Mae Stephens of Conway became the first person in Faulkner County to receive the Micra Transcatheter Pacing System (TPS), the world’s smallest pacemaker, during a procedure at Conway Regional Health System June 12.

The hospital, the only one in the county to offer the device, announced the feat in a news release June 13.

The 87-year-old received the new type of heart device, which is the world’s smallest pacemaker, due to having bradycardia, a condition characterized by a slow or irregular heart rhythm.

According to the release, the device, the size of a large vitamin, gives several patient benefits that do not require cardiac wires or surgical pocket under the skin to deliver the pacing therapy.

The Micra TPS is small enough to be delivered through a catheter and is implanted directly into the heart, which gives a safe alternative to other pacemakers without the complications of the wires.

Dr. Don Steely, an interventional cardiologist with the Conway Regional Cardiovascular Clinic performed the procedure.

“I’m pleased with the outcome of the first procedure,” Steely said in the release. “The new miniature pacemaker eliminates the need for surgery for my patient. Implanting the pacemaker using a catheter took about 30 minutes. I am very grateful to Conway Regional for investing in this advanced technology for our patients. This is a positive step for the community.”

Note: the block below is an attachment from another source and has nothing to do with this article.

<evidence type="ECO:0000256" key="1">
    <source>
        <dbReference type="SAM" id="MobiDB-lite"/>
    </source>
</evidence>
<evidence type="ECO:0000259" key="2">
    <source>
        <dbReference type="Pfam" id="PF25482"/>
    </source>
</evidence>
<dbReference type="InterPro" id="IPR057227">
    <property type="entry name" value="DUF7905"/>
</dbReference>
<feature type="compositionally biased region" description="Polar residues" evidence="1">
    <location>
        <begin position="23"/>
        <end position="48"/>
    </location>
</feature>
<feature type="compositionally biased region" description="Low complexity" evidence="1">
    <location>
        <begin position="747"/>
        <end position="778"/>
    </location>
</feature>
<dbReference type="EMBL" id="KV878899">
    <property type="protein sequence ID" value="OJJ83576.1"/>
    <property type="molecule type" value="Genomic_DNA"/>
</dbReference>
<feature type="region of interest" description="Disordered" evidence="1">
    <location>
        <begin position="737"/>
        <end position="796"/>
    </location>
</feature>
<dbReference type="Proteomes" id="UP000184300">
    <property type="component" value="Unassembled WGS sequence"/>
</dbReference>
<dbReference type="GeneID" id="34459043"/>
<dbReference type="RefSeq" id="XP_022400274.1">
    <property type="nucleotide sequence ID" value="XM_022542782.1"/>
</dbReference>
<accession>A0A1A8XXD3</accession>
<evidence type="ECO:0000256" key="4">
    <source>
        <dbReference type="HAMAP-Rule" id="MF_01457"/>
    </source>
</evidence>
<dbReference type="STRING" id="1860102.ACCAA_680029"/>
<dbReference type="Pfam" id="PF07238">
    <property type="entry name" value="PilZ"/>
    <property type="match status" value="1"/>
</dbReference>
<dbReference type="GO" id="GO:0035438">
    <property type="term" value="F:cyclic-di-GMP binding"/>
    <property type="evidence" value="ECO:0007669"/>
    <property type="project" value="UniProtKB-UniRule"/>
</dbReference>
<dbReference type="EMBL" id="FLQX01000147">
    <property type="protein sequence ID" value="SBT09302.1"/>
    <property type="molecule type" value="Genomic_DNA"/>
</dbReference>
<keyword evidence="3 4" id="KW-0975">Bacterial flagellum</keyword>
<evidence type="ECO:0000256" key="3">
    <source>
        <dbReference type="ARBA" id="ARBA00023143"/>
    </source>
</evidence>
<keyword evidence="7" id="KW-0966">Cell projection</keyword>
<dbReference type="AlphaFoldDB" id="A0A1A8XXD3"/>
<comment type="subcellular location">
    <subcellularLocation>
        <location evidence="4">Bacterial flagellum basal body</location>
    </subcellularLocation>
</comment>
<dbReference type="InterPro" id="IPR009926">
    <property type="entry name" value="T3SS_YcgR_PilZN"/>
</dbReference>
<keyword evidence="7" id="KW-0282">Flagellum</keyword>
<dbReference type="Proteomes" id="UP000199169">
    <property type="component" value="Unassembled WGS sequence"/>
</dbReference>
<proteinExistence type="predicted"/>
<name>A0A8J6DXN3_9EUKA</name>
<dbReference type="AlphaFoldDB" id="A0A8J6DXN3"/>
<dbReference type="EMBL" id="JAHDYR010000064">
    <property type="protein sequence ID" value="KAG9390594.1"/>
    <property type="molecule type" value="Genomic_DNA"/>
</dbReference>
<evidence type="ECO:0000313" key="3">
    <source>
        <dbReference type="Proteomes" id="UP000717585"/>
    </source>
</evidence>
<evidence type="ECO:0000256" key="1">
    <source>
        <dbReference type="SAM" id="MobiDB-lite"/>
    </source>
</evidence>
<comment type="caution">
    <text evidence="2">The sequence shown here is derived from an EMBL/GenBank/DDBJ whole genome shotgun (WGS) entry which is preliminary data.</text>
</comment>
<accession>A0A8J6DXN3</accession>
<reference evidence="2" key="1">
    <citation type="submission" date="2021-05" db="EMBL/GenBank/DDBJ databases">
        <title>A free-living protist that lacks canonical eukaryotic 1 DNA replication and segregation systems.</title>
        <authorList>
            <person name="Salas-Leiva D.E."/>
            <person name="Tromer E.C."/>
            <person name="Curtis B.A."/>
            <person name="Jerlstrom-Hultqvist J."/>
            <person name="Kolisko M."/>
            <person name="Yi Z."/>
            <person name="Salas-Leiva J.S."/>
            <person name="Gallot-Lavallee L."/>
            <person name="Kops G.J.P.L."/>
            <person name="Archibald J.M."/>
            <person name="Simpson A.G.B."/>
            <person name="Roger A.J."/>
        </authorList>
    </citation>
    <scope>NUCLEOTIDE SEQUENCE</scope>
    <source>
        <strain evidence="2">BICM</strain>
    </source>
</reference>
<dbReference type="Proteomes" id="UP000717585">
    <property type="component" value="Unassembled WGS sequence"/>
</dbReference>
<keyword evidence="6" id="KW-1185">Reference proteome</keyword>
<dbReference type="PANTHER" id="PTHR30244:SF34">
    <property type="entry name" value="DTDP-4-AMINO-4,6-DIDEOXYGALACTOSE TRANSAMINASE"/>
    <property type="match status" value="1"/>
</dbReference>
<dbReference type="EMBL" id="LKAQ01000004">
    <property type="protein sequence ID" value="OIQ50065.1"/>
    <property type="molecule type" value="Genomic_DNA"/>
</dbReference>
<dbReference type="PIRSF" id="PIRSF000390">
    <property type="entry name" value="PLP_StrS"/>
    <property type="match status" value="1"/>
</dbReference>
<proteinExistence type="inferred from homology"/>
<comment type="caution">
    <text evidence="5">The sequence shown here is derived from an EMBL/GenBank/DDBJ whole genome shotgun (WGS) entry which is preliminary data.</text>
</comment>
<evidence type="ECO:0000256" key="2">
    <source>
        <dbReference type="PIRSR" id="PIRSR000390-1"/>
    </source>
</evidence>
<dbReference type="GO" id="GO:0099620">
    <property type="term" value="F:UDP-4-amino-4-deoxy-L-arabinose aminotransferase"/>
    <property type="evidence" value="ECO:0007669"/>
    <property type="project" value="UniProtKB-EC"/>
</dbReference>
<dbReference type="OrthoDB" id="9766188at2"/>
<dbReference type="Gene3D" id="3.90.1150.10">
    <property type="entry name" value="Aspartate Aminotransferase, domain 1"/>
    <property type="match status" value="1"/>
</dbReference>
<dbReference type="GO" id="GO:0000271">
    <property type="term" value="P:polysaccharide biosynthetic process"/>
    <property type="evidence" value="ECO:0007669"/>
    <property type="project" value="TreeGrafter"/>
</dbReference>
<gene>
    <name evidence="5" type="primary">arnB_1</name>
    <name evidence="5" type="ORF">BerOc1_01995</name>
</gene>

Bradycardia causes fewer than 60 beats per minute in its patients and keeps the heart from pumping an adequate amount of oxygen-rich blood to the body during normal activity or exercise, causing symptoms including fatigue, shortness of breath and/or fainting spells.

Pacemakers are the most common way to treat the condition and helps restore the heart’s normal rhythm and relieves symptoms by sending electrical impulses to the heart to increase the heart rate, according to the release.

Medtronic’s website states that the invasive approach leads to a 99 percent implant success rate and 63 percent few major complications than other more traditional devices.

“The Micra TPS also incorporates a retrieval feature to enable retrieval of the device when possible; however, the device is designed to be left in the body,” the release reads. “For patients who need more than one heart device, the miniaturized Micra TPS was designed with a unique feature that enables it to be permanently turned off so it can remain in the body and a new device can be implanted without risk of electrical interaction.”

The Micra TPS was approved by the U.S. Food and Drug Administration in April 2016 and is able to be used for both 1.5 and 3 Tesla (T) full-body magnetic resonance imaging (MRI) scans, is designed to allow patients to be followed by their

physicians and send data remotely via the Medtronic CareLink Network and has been granted Medicare reimbursement, given more broad patient access to the technology.